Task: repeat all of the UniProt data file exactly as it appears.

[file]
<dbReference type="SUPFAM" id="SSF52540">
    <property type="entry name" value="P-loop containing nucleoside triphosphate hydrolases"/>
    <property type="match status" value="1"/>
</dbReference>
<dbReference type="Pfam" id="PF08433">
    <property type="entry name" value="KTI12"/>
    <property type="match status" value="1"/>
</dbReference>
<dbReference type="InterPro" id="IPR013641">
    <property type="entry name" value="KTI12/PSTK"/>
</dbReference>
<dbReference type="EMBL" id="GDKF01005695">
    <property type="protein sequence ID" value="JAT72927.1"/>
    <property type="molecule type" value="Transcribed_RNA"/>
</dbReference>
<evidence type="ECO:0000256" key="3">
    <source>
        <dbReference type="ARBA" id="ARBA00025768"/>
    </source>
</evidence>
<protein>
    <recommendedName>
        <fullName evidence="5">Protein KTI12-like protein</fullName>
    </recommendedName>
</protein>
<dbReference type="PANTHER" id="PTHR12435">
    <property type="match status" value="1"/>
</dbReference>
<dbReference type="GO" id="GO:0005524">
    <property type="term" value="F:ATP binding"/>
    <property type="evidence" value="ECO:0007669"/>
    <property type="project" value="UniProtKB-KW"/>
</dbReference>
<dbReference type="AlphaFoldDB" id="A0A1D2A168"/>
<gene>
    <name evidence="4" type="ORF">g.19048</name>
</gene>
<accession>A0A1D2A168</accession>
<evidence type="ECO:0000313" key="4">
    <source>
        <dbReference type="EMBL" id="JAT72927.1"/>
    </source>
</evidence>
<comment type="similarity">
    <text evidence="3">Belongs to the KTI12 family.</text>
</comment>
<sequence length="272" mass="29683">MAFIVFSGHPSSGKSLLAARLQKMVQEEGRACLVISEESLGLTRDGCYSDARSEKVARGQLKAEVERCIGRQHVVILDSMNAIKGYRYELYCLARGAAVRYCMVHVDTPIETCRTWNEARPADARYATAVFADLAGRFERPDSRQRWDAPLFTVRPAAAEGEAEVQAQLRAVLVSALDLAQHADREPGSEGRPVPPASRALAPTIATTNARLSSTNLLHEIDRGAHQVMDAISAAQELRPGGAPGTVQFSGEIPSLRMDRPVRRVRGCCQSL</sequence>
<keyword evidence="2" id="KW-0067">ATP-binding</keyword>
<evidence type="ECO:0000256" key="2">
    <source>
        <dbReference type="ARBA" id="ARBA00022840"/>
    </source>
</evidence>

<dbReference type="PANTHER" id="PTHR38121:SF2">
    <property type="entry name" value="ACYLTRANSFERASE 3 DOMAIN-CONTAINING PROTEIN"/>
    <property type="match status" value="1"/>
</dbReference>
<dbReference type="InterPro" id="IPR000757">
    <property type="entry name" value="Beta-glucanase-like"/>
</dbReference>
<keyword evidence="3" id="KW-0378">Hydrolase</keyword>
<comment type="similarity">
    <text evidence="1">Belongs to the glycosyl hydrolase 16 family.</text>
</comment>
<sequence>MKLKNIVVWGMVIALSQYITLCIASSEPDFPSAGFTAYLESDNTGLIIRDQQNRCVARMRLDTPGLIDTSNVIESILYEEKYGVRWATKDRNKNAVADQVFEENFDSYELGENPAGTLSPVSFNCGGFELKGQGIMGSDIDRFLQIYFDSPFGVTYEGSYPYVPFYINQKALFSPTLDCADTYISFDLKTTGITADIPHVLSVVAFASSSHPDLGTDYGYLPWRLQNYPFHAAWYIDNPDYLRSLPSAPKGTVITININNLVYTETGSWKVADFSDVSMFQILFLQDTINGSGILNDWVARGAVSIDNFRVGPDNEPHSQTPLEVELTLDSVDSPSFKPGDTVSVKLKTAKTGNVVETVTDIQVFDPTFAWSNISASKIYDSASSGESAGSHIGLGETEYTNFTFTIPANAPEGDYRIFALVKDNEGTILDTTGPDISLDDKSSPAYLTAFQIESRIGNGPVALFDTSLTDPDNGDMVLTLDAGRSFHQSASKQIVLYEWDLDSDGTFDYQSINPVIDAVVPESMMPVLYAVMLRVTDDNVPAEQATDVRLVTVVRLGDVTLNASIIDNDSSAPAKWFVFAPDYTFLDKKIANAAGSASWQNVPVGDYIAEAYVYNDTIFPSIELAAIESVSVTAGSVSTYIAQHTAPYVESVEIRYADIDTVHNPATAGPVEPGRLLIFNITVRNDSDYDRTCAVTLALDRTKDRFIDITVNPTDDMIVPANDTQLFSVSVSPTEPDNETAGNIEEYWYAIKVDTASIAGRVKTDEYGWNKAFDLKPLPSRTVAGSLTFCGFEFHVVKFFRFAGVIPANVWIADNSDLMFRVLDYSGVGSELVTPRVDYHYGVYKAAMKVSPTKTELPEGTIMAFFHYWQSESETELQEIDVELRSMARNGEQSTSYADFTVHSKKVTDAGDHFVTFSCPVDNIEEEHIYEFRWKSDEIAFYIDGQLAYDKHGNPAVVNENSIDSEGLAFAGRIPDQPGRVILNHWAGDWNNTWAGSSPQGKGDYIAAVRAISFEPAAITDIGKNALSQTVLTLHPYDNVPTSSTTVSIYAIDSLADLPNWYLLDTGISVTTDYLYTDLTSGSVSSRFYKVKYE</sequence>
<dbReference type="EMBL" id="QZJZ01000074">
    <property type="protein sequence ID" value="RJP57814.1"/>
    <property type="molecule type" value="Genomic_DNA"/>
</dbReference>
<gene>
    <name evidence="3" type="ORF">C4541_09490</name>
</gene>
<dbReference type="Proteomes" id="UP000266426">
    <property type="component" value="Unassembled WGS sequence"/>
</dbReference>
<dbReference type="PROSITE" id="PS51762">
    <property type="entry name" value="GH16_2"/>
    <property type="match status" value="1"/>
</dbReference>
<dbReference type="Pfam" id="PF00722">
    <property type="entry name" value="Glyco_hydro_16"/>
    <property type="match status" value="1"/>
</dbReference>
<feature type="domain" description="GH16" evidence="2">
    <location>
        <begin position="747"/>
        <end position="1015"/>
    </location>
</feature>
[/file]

<dbReference type="SUPFAM" id="SSF52540">
    <property type="entry name" value="P-loop containing nucleoside triphosphate hydrolases"/>
    <property type="match status" value="1"/>
</dbReference>
<dbReference type="Pfam" id="PF08433">
    <property type="entry name" value="KTI12"/>
    <property type="match status" value="1"/>
</dbReference>
<dbReference type="InterPro" id="IPR013641">
    <property type="entry name" value="KTI12/PSTK"/>
</dbReference>
<dbReference type="EMBL" id="GDKF01005695">
    <property type="protein sequence ID" value="JAT72927.1"/>
    <property type="molecule type" value="Transcribed_RNA"/>
</dbReference>
<evidence type="ECO:0000256" key="3">
    <source>
        <dbReference type="ARBA" id="ARBA00025768"/>
    </source>
</evidence>
<protein>
    <recommendedName>
        <fullName evidence="5">Protein KTI12-like protein</fullName>
    </recommendedName>
</protein>
<dbReference type="PANTHER" id="PTHR12435">
    <property type="match status" value="1"/>
</dbReference>
<dbReference type="GO" id="GO:0005524">
    <property type="term" value="F:ATP binding"/>
    <property type="evidence" value="ECO:0007669"/>
    <property type="project" value="UniProtKB-KW"/>
</dbReference>
<dbReference type="AlphaFoldDB" id="A0A1D2A168"/>
<gene>
    <name evidence="4" type="ORF">g.19048</name>
</gene>
<accession>A0A1D2A168</accession>
<evidence type="ECO:0000313" key="4">
    <source>
        <dbReference type="EMBL" id="JAT72927.1"/>
    </source>
</evidence>
<comment type="similarity">
    <text evidence="3">Belongs to the KTI12 family.</text>
</comment>
<sequence length="272" mass="29683">MAFIVFSGHPSSGKSLLAARLQKMVQEEGRACLVISEESLGLTRDGCYSDARSEKVARGQLKAEVERCIGRQHVVILDSMNAIKGYRYELYCLARGAAVRYCMVHVDTPIETCRTWNEARPADARYATAVFADLAGRFERPDSRQRWDAPLFTVRPAAAEGEAEVQAQLRAVLVSALDLAQHADREPGSEGRPVPPASRALAPTIATTNARLSSTNLLHEIDRGAHQVMDAISAAQELRPGGAPGTVQFSGEIPSLRMDRPVRRVRGCCQSL</sequence>
<keyword evidence="2" id="KW-0067">ATP-binding</keyword>
<evidence type="ECO:0000256" key="2">
    <source>
        <dbReference type="ARBA" id="ARBA00022840"/>
    </source>
</evidence>

<dbReference type="PANTHER" id="PTHR38121:SF2">
    <property type="entry name" value="ACYLTRANSFERASE 3 DOMAIN-CONTAINING PROTEIN"/>
    <property type="match status" value="1"/>
</dbReference>
<dbReference type="InterPro" id="IPR000757">
    <property type="entry name" value="Beta-glucanase-like"/>
</dbReference>
<keyword evidence="3" id="KW-0378">Hydrolase</keyword>
<comment type="similarity">
    <text evidence="1">Belongs to the glycosyl hydrolase 16 family.</text>
</comment>
<sequence>MKLKNIVVWGMVIALSQYITLCIASSEPDFPSAGFTAYLESDNTGLIIRDQQNRCVARMRLDTPGLIDTSNVIESILYEEKYGVRWATKDRNKNAVADQVFEENFDSYELGENPAGTLSPVSFNCGGFELKGQGIMGSDIDRFLQIYFDSPFGVTYEGSYPYVPFYINQKALFSPTLDCADTYISFDLKTTGITADIPHVLSVVAFASSSHPDLGTDYGYLPWRLQNYPFHAAWYIDNPDYLRSLPSAPKGTVITININNLVYTETGSWKVADFSDVSMFQILFLQDTINGSGILNDWVARGAVSIDNFRVGPDNEPHSQTPLEVELTLDSVDSPSFKPGDTVSVKLKTAKTGNVVETVTDIQVFDPTFAWSNISASKIYDSASSGESAGSHIGLGETEYTNFTFTIPANAPEGDYRIFALVKDNEGTILDTTGPDISLDDKSSPAYLTAFQIESRIGNGPVALFDTSLTDPDNGDMVLTLDAGRSFHQSASKQIVLYEWDLDSDGTFDYQSINPVIDAVVPESMMPVLYAVMLRVTDDNVPAEQATDVRLVTVVRLGDVTLNASIIDNDSSAPAKWFVFAPDYTFLDKKIANAAGSASWQNVPVGDYIAEAYVYNDTIFPSIELAAIESVSVTAGSVSTYIAQHTAPYVESVEIRYADIDTVHNPATAGPVEPGRLLIFNITVRNDSDYDRTCAVTLALDRTKDRFIDITVNPTDDMIVPANDTQLFSVSVSPTEPDNETAGNIEEYWYAIKVDTASIAGRVKTDEYGWNKAFDLKPLPSRTVAGSLTFCGFEFHVVKFFRFAGVIPANVWIADNSDLMFRVLDYSGVGSELVTPRVDYHYGVYKAAMKVSPTKTELPEGTIMAFFHYWQSESETELQEIDVELRSMARNGEQSTSYADFTVHSKKVTDAGDHFVTFSCPVDNIEEEHIYEFRWKSDEIAFYIDGQLAYDKHGNPAVVNENSIDSEGLAFAGRIPDQPGRVILNHWAGDWNNTWAGSSPQGKGDYIAAVRAISFEPAAITDIGKNALSQTVLTLHPYDNVPTSSTTVSIYAIDSLADLPNWYLLDTGISVTTDYLYTDLTSGSVSSRFYKVKYE</sequence>
<dbReference type="EMBL" id="QZJZ01000074">
    <property type="protein sequence ID" value="RJP57814.1"/>
    <property type="molecule type" value="Genomic_DNA"/>
</dbReference>
<gene>
    <name evidence="3" type="ORF">C4541_09490</name>
</gene>
<dbReference type="Proteomes" id="UP000266426">
    <property type="component" value="Unassembled WGS sequence"/>
</dbReference>
<dbReference type="PROSITE" id="PS51762">
    <property type="entry name" value="GH16_2"/>
    <property type="match status" value="1"/>
</dbReference>
<dbReference type="Pfam" id="PF00722">
    <property type="entry name" value="Glyco_hydro_16"/>
    <property type="match status" value="1"/>
</dbReference>
<feature type="domain" description="GH16" evidence="2">
    <location>
        <begin position="747"/>
        <end position="1015"/>
    </location>
</feature>